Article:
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Date: 09-06-2022

Case Style:

Dr. Rachel Tudor v. Southeastern Oklahoma State University, et al.

Case Number: 15-cv-324

Judge: Robin J. Cauthron

Court: United States District Court for the Western District of Oklahoma (Oklahoma County)

Plaintiff's Attorney: United States Attorney’s Office

Defendant's Attorney:

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Description: Oklahoma City, Oklahoma civil rights lawyer represented Plaintiff, who sued Defendant claiming discrimination on the basis of sex, retaliation, and a hostile work environment after Southeastern denied her tenure, denied her the pportunity to reapply for tenure, and ultimately terminated her from the university.

Following the Tenth Circuit's decision in this matter, the parties entered into settlement negotiations. On June 14, 2022, the parties announced a settlement had been reached and requested the Court enter an Administrative Closing Order. Approximately one month later, former counsel of Plaintiff, Ezra Young and Brittany Stewart, moved to intervene. In that Motion Young and Stewart claim an interest in the settlement proceeds to address their attorneys' fees and costs incurred during their representation of Plaintiff. Plaintiff and Defendants have filed a joint Objection to the Motion to Intervene.

The parties are in agreement that Young and Stewart's request to intervene is governed by Fed.R.Civ.P. 24. That Rule outlines the standards governing both intervention as of right and permissive intervention. Rule 24 also makes clear that whether intervention is of right or permissive any motion must be timely. In evaluating the timeliness of a motion to intervene, the Tenth Circuit instructs the Court to consider “all of the circumstances” as measured in four areas 1) the length of time the interest in the case was known; 2) whether intervention will prejudice the existing parties; 3) what prejudice will occur if intervention is denied; and 4) any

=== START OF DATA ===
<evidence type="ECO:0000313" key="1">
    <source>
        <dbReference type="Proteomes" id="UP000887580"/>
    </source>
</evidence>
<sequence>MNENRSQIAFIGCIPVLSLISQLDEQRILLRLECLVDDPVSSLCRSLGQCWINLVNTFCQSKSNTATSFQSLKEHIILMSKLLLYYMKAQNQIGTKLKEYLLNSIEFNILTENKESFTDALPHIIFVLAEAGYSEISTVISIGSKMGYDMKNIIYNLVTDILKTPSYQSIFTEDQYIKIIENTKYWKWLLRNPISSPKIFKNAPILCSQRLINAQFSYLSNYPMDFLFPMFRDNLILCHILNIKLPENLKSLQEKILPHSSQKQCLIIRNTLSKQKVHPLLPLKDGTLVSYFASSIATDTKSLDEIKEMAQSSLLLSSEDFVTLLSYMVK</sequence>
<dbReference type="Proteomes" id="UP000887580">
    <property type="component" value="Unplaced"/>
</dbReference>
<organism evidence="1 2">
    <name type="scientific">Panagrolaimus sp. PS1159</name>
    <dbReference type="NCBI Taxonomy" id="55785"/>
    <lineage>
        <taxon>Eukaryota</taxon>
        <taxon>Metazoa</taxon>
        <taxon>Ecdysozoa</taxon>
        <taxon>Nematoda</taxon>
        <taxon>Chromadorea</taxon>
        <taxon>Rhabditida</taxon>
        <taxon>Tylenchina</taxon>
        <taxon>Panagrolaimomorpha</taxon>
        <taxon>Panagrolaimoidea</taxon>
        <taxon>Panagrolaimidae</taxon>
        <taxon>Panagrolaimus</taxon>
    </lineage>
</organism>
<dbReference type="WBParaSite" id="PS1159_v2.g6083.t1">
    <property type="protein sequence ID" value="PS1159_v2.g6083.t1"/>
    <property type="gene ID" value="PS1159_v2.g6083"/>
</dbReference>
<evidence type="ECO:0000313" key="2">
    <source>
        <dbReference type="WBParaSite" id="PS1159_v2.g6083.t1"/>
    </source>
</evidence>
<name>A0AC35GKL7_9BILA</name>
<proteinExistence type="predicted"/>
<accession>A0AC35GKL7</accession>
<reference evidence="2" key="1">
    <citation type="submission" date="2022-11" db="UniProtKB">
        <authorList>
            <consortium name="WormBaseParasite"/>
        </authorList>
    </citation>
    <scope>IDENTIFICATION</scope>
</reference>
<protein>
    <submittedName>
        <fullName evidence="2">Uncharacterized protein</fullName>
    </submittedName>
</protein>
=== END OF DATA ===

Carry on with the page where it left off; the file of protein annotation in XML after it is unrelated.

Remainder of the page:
other unusual circumstances. See Sanguine, Ltd. v. U.S. Dep't of Interior, 736 F.2d 1416, 1418 (10th Cir. 1984). Of these factors, the Tenth Circuit has noted the length of time the applicant knew or should have known is the most important. See Butler, Fitzgerald & Potter v. Sequa Corp., 250 F.3d 171, 182 (2d Cir. 2001). The parties argue that under this analysis, the Motion of Young and Stewart must be denied as untimely.

The parties argue Young and Stewart delayed filing their request for intervention for too long. According to the parties, Young and Stewart knew they had an unprotected interest in the case as early as 2019, when they notified Plaintiff they wished to terminate their representation of her. The parties also note that in the Motion to Intervene Young and Stewart admit that in the fall of 2021, Plaintiff aggressively opposed their efforts to recover their attorneys' fees. Indeed, the Court's docket reflects that in October of 2021, Plaintiff through counsel was taking actions which made clear her opposition to any claim by Young and Stewart to recover their attorneys' fees and costs. Further, in December of 2021, the Court entered an Order which made clear that Young and Stewart's interests were not protected and were clearly opposed by Plaintiff and her then-counsel.